Skunk Cabbage

Symplocarpus foetidus

native


Other Names:
Swamp Cabbage, Clumpfoot Cabbage, Meadow Cabbage, Foetid Pothos, Polecat Weed


Skunk Cabbage is a native plant found in much of Virginia. Some of it grows near the stream at the front end of Monticello Park. It is one of the few plants capable of generating heat metabolically, and it has bloomed while snow is still on the ground. It is capable of being on average 20 degrees warmer inside than the outside air temperature for close to two weeks. Its flowers have a somewhat skunk-like scent, which is the basis for its name. The putrid odor lures in its pollinators, primarily carrion-feeding flies and gnats, who are attracted to the scent of decomposing flesh. Skunk Cabbage also is visited by bees, beetles, and other insects, possibly because of the warmth of the flowers. The insects carry the pollen from one flower to another to pollinate the plants.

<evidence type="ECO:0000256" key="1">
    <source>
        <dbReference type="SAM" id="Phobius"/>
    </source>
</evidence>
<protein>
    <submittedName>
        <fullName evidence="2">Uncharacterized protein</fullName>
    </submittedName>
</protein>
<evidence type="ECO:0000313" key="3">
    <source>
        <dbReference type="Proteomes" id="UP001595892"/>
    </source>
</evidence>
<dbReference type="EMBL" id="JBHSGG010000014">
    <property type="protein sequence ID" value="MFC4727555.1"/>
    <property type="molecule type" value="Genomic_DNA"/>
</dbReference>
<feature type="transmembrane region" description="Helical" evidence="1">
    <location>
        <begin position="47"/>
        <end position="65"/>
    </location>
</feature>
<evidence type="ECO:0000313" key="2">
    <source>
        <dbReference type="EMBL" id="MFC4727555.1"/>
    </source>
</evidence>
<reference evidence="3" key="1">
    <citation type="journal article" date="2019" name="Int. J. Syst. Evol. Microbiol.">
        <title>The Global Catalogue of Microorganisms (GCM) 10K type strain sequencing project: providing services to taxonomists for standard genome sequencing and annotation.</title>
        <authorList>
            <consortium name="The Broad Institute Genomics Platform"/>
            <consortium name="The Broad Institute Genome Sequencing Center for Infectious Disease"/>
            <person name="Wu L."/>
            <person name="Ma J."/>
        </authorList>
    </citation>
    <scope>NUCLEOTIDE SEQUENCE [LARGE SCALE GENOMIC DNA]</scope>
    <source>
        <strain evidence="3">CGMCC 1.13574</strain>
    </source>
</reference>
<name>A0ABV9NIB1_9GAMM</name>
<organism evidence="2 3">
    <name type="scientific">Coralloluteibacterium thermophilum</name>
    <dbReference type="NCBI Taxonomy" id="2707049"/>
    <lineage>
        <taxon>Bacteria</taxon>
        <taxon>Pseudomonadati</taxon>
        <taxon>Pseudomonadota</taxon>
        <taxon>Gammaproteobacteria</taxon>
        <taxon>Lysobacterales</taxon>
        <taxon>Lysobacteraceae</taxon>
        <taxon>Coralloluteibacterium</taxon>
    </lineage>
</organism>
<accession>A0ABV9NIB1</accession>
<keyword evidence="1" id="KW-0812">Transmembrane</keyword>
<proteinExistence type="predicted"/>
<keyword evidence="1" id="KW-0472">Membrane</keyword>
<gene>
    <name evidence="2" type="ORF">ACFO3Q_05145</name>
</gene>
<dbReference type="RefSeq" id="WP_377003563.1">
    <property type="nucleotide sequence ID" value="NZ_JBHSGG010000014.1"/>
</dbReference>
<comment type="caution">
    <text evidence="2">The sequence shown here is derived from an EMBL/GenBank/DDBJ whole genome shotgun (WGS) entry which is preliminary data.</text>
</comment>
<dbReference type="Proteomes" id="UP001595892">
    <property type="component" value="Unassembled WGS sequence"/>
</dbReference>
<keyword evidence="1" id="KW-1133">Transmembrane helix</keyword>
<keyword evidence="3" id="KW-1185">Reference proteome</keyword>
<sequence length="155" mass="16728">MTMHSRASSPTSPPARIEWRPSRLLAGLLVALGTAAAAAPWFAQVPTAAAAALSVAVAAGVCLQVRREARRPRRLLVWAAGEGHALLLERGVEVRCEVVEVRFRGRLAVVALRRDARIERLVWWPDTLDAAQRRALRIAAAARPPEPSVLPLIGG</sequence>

Identification Tools

Illinois Wildflowers Friends of the Wildflower Garden Go Botany

Ranges

North America Virginia

Skunk Cabbage
Skunk Cabbage poking up through a layer of snow. Photo by Michael Pollack.

Skunk Cabbage flowers
Skunk Cabbage flowers often come up before the leaves do

Skunk Cabbage flowers
Skunk Cabbage flowers are about baseball-sized

Skunk Cabbage flowers
Skunk Cabbage flowers, back view

Skunk Cabbage
Skunk Cabbage leaves and flowers

Skunk Cabbage
Skunk Cabbage leaves, large and lush

Skunk Cabbage
Skunk Cabbage plants in the low wet area north of the dog exercise area

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